P. amabilis cv. W-10YS21bDalin, Chayi04/05/2007AB551693AB551822AB553612
P. amabilis cv. W-10YS22aDalin, Chayi04/05/2007AB551694AB551823AB553613
P. amabilis cv. W-10YS31aDalin, Chayi04/05/2007AB551695AB551824AB553614
Phalaenopsis sp. cv. Sogo YukidianYS31bDalin, Chayi04/05/2007AB551696AB551825AB553615
Phalaenopsis sp. cv. Sogo YukidianYPE2cDalin, Chayi09/01/2008AB551685AB551814AB553604
Phalaenopsis sp. cv. Sogo YukidianYPE4dDalin, Chayi09/01/2008AB551686AB551815AB553605
Phalaenopsis sp. cv. Sogo YukidianYPE5aDalin, Chayi09/01/2008AB551687AB551816AB553606
Phalaenopsis sp. cv. Sogo YukidianYPE6bDalin, Chayi09/01/2008AB551688AB551817AB553607
Phalaenopsis sp. cv. Sogo WeddingSJ2aMeinung, Kaohsiung29/08/2007AB551682AB551810AB553600
Phalaenopsis sp. cv. Sogo WeddingSJ2bMeinung, Kaohsiung29/08/2007AB551683AB551811AB553601
P. amabilis cv. Han-BenCPY-01aWanluan, Pingtung28/08/2007AB551678AB551806AB553596
P. amabilis cv. Han-BenCPY-01cWanluan, Pingtung28/08/2007AB551679AB551807AB553597
P. amabilis cv. Han-BenSLuY-01aSinpi, Pingtung28/08/2007AB551680AB551808AB553598
P. amabilis cv. Han-BenSLuY-01cSinpi, Pingtung28/08/2007AB551681AB551809AB553599
Phalaenopsis sp. cv. Sogo WeddingFM2bHoubi, Tainan22/06/2007AB551665AB551793AB553583
Phalaenopsis sp. cv. Sogo YukidianFN2aYanshuei, Tainan22/06/2007AB551666AB551794AB553584
Phalaenopsis sp. cv. Sogo YukidianFN2bYanshuei, Tainan22/06/2007AB551667AB551795AB553585
Phalaenopsis sp. cv. Sogo YukidianFN2cYanshuei, Tainan22/06/2007AB551668AB551796AB553586
Phalaenopsis sp. cv. Sogo YukidianSM1aMadou, Tainan19/07/2007AB551702AB551812AB553603
Phalaenopsis sp. cv. Sogo YukidianSM1bMadou, Tainan19/07/2007AB551684AB551813AB553602
Phalaenopsis sp. cv. Sogo WeddingCYY3aHoubi, Tainan02/07/2007AB551697AB551826AB553616
Phalaenopsis sp. cv. Sogo WeddingCYY3cHoubi, Tainan02/07/2007AB551698AB551827AB553617
Phalaenopsis sp. cv. Sogo YukidianFS1aTapi, Yulin04/05/2007AB551669AB551797AB553587
Phalaenopsis sp. cv. Sogo YukidianFS1bTapi, Yulin04/05/2007AB551670AB551798AB553588
Phalaenopsis sp. cv. Sogo YukidianFS3aTapi, Yulin04/05/2007AB551671AB551799AB553589
Phalaenopsis sp. cv. Sogo YukidianFS3bTapi, Yulin04/05/2007AB551672AB551800AB553590
Phalaenopsis sp. cv. Sogo YukidianJJ1aTapi, Yulin04/05/2007AB551673AB551801AB553591
Phalaenopsis sp. cv. Sogo YukidianJJ2aTapi, Yulin04/05/2007AB551674AB551802AB553592
Phalaenopsis sp. cv. Sogo YukidianJJ2bTapi, Yulin04/05/2007AB551675AB551803AB553593
Phalaenopsis sp. cv. Sogo YukidianJJ3aTapi, Yulin04/05/2007AB551676AB551804AB553594
Phalaenopsis sp. cv. Sogo YukidianJJ3bTapi, Yulin04/05/2007AB551677AB551805AB553595
Pisum sativumFS-3Fushing, Changhua14/01/1997NTAB551833NT
FS-4Fushing, Changhua14/01/1997AB551705NTAB553623
FS-5Fushing, Changhua14/01/1997AB551706NTAB553624
FS-6Fushing, Changhua14/01/1997AB551707NTAB553625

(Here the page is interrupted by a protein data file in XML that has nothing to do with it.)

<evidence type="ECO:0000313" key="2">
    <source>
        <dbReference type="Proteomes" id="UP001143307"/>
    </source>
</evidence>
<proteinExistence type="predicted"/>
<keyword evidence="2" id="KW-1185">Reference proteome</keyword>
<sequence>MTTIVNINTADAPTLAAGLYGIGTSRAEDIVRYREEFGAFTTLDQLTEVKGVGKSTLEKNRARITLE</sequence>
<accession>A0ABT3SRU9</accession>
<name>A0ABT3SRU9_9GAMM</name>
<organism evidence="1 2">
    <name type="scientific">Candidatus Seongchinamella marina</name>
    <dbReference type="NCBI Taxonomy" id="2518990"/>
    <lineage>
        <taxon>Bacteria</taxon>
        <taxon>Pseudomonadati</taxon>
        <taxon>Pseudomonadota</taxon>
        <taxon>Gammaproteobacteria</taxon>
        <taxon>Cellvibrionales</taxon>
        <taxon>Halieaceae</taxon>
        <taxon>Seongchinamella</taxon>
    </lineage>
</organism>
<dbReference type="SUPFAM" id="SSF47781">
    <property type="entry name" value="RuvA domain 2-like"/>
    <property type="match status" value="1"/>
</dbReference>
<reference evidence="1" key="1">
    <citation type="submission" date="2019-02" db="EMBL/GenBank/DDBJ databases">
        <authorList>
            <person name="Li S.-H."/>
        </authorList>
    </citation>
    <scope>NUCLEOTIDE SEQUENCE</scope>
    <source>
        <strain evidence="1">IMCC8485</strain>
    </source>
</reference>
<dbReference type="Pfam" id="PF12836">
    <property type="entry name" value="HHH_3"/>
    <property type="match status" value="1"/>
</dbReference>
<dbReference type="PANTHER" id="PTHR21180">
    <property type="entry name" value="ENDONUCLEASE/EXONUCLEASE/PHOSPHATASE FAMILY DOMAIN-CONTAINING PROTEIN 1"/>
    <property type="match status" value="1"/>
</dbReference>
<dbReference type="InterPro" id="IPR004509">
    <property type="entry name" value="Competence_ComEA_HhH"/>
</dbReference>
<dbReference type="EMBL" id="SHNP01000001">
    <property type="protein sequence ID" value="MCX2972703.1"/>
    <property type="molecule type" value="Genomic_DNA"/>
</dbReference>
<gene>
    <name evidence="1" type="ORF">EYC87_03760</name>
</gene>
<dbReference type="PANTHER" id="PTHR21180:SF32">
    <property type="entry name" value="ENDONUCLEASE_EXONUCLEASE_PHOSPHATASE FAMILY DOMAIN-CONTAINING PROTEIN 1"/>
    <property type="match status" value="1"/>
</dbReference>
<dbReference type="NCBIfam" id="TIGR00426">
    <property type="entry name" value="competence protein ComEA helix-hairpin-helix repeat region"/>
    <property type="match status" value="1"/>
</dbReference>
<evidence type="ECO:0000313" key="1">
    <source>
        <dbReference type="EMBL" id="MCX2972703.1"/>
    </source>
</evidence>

FS-8Erlin, Changhua26/09/1997NTAB551834NT
Catharanthus roseusFS01pTaichung2005AB551703AB551831AB553621
FS02pTaichung2005AB551704AB551832AB553622
Chrysanthemum indicumFS-53Tianwei, Changhua18/10/1998AB551708AB551835AB553626
FS-54Tianwei, Changhua18/10/1998AB551709AB551836AB553627
FS-55Tianwei, Changhua18/10/1998AB551710NTAB553628
Cucumis meloFS-57Tungsan, Tainan06/04/1999AB551711AB551837AB553629
FS-61Wufeng, Taichung08/11/1999AB551712AB551838AB553630
FS-64Tainan04/12/1999AB551713AB551839AB553630
FS-65Tainan04/12/1999AB551714AB551840AB553632

Test for pathogenicity of F. solani isolates from Phalaenopsis to other orchids

Pathogenicity of 10 Phalaenopsis isolates of F. solani was confirmed on Phalaenopsis cv. V3 (Phalaenopsis sp. cv. Sogo Yukidian), the most available cultivar in Taiwan, and then evaluated for pathogenicity to other orchids, including Cattleya sp., Cymbidium spp., Dendrobium sp. and Oncidium sp. Prior to inoculation, plants were propagated on fern chips in pots (15 cm diameter; one plant per pot) in the greenhouse at 28°C for 1 month. Inoculation involved making three puncture wounds at the leaf base with a sterile needle followed by pipetting 100 μL conidial suspension (105 spores mL−1) in 0·1% Tween 20) prepared from 6-day-old PDA-plate cultures onto the injured site. Non-inoculated controls received three puncture wounds and 100 μL 0·1% Tween 20 in sterile water. Following inoculation, plants were individually covered with a plastic bag and moved into greenhouses – one set maintained at 24°C and another at 28°C. After 3 days, bags were removed and the uncovered plants held for an additional 7 days for disease development. Disease severity ratings (DSRs) were based on average reactions of three plants, on a scale of 0–4, where 0 = no visible symptom; 1 = necrotic lesion ≤ 2 mm in diameter; 2 = necrotic lesion > 2 mm in diameter; 3 = necrotic lesion >2 mm in diameter with water-soaked or yellowed margins; 4 = entire leaf yellow or dead. Reisolations on PCNB medium (Nash & Synder, 1962) were attempted from all isolate/plant-inoculation combinations to assess pathogenicity to orchids other than Phalaenopsis. The experiment was conducted twice.